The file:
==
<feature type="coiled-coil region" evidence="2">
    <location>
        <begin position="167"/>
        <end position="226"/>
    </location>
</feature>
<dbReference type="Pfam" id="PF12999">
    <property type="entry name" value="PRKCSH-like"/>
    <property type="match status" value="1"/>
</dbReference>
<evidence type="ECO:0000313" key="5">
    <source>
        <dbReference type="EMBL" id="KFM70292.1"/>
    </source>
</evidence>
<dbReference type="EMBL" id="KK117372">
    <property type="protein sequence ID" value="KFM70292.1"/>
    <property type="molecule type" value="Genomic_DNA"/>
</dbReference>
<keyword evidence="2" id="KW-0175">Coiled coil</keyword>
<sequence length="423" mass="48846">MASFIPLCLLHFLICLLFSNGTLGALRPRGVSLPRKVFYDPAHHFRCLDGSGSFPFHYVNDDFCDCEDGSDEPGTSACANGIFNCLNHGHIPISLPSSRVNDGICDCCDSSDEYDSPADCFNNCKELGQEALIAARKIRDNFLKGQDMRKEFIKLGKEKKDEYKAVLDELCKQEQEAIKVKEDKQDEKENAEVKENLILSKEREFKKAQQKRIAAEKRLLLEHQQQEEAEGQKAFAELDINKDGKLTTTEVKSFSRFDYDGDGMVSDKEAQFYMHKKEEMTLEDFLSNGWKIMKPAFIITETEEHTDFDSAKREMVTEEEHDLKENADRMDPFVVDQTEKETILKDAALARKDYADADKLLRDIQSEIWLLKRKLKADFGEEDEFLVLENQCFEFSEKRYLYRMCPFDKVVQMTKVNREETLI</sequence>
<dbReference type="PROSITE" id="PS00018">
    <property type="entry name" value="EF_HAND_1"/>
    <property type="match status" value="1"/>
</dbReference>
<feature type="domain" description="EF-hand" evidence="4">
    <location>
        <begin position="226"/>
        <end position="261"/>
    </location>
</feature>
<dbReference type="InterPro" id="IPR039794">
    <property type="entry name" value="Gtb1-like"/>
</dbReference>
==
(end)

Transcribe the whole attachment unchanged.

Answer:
<feature type="coiled-coil region" evidence="2">
    <location>
        <begin position="167"/>
        <end position="226"/>
    </location>
</feature>
<dbReference type="Pfam" id="PF12999">
    <property type="entry name" value="PRKCSH-like"/>
    <property type="match status" value="1"/>
</dbReference>
<evidence type="ECO:0000313" key="5">
    <source>
        <dbReference type="EMBL" id="KFM70292.1"/>
    </source>
</evidence>
<dbReference type="EMBL" id="KK117372">
    <property type="protein sequence ID" value="KFM70292.1"/>
    <property type="molecule type" value="Genomic_DNA"/>
</dbReference>
<keyword evidence="2" id="KW-0175">Coiled coil</keyword>
<sequence length="423" mass="48846">MASFIPLCLLHFLICLLFSNGTLGALRPRGVSLPRKVFYDPAHHFRCLDGSGSFPFHYVNDDFCDCEDGSDEPGTSACANGIFNCLNHGHIPISLPSSRVNDGICDCCDSSDEYDSPADCFNNCKELGQEALIAARKIRDNFLKGQDMRKEFIKLGKEKKDEYKAVLDELCKQEQEAIKVKEDKQDEKENAEVKENLILSKEREFKKAQQKRIAAEKRLLLEHQQQEEAEGQKAFAELDINKDGKLTTTEVKSFSRFDYDGDGMVSDKEAQFYMHKKEEMTLEDFLSNGWKIMKPAFIITETEEHTDFDSAKREMVTEEEHDLKENADRMDPFVVDQTEKETILKDAALARKDYADADKLLRDIQSEIWLLKRKLKADFGEEDEFLVLENQCFEFSEKRYLYRMCPFDKVVQMTKVNREETLI</sequence>
<dbReference type="PROSITE" id="PS00018">
    <property type="entry name" value="EF_HAND_1"/>
    <property type="match status" value="1"/>
</dbReference>
<feature type="domain" description="EF-hand" evidence="4">
    <location>
        <begin position="226"/>
        <end position="261"/>
    </location>
</feature>
<dbReference type="InterPro" id="IPR039794">
    <property type="entry name" value="Gtb1-like"/>
</dbReference>